If your OIC offer in rejected, can you appeal?
In our previous post, we wrote about making an offer in compromise (OIC) in order to try to settle your tax debt with the IRS. If your offer is accepted, an OIC can enable you to resolve your debt with the IRS for less than the full amount you owe.
But as we noted, the IRS has a lot of discretion on whether to accept or deny OICs. If your offer is rejected, is it possible to appeal?
In this post, we will address that question.
The short answer is yes, you can appeal.
The IRS even has an online self-help tool intended to assist certain taxpayers in determining whether to do so. The tool has limits, however, as it applies only to W-2 wage earners, not to the self-employed. Given how many people rely on 1099 income, that is significant limitation.
If you get an OIC rejection letter in the mail, you have 30 days to appeal. The 30 days is measured from the date on the rejection letter.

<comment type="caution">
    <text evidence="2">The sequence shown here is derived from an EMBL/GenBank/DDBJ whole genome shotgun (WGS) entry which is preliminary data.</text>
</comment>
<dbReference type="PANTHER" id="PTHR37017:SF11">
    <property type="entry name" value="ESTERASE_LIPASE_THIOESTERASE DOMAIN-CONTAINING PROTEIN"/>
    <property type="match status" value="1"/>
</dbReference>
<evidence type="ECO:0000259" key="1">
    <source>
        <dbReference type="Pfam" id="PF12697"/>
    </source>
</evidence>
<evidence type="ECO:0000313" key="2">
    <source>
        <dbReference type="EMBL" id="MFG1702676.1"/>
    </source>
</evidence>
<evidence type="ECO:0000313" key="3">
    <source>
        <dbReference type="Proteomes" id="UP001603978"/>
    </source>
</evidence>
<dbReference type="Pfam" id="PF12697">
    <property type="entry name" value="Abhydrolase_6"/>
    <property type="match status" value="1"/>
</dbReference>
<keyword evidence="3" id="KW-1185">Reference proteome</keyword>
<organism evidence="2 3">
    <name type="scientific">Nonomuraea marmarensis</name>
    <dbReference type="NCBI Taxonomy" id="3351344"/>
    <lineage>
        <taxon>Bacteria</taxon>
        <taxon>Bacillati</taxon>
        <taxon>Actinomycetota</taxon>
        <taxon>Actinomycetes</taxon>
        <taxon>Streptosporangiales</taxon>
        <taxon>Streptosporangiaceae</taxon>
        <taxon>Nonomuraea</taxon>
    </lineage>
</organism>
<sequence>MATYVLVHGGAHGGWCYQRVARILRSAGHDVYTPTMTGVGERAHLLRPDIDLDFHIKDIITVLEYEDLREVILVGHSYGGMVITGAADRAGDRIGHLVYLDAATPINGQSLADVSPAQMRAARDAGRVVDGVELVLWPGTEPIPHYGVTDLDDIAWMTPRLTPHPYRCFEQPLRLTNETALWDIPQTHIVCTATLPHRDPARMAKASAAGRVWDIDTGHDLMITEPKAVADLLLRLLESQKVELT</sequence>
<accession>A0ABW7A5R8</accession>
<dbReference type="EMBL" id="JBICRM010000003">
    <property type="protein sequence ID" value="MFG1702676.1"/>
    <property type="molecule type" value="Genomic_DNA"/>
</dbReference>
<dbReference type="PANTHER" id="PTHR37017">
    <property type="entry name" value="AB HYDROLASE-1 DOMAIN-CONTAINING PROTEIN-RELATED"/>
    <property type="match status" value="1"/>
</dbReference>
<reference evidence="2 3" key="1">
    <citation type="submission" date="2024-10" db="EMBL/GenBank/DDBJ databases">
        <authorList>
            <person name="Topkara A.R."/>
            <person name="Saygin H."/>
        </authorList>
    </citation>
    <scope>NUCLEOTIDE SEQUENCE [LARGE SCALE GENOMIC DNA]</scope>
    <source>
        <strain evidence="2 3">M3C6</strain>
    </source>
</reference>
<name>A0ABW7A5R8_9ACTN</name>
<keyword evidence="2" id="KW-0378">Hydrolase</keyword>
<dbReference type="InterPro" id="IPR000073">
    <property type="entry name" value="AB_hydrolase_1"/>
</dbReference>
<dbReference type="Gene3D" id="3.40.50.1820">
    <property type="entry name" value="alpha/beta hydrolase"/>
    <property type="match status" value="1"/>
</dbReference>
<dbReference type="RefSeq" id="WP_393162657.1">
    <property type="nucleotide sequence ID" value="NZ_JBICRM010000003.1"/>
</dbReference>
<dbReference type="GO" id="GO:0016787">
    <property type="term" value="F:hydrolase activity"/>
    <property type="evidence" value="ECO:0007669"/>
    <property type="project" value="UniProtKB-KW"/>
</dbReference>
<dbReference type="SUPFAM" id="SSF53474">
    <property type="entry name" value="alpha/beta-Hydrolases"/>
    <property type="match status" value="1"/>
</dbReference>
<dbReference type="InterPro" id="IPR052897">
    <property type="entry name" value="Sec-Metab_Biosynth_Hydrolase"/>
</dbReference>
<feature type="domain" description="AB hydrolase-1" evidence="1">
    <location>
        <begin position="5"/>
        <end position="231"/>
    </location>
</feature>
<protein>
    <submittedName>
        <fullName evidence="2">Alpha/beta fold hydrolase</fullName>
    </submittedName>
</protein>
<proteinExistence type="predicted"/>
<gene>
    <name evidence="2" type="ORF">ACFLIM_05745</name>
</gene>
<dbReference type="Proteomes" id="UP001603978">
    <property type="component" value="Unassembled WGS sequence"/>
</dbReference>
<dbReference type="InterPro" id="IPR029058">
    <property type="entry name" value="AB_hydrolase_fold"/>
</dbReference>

The IRS Office of Appeals is a separate division of the IRS from the one that turned you down initially. So by requesting an appeal of your OIC rejection, you will not merely be asking the same agent who has already rejected your application to make a different decision.
Providing good documentation of your financial situation will be very important in making your appeal. More specifically, this will involve worksheets that dig into the details. This includes a table that lists your income and expenses. There will also be a table for your assets and equity.
Even if don’t reach agreement with the officer handling your appeal, there is also the possibility of entering into post-Appeals mediation.
To summarize, then, it is definitely possible to appeal the rejection of an OIC.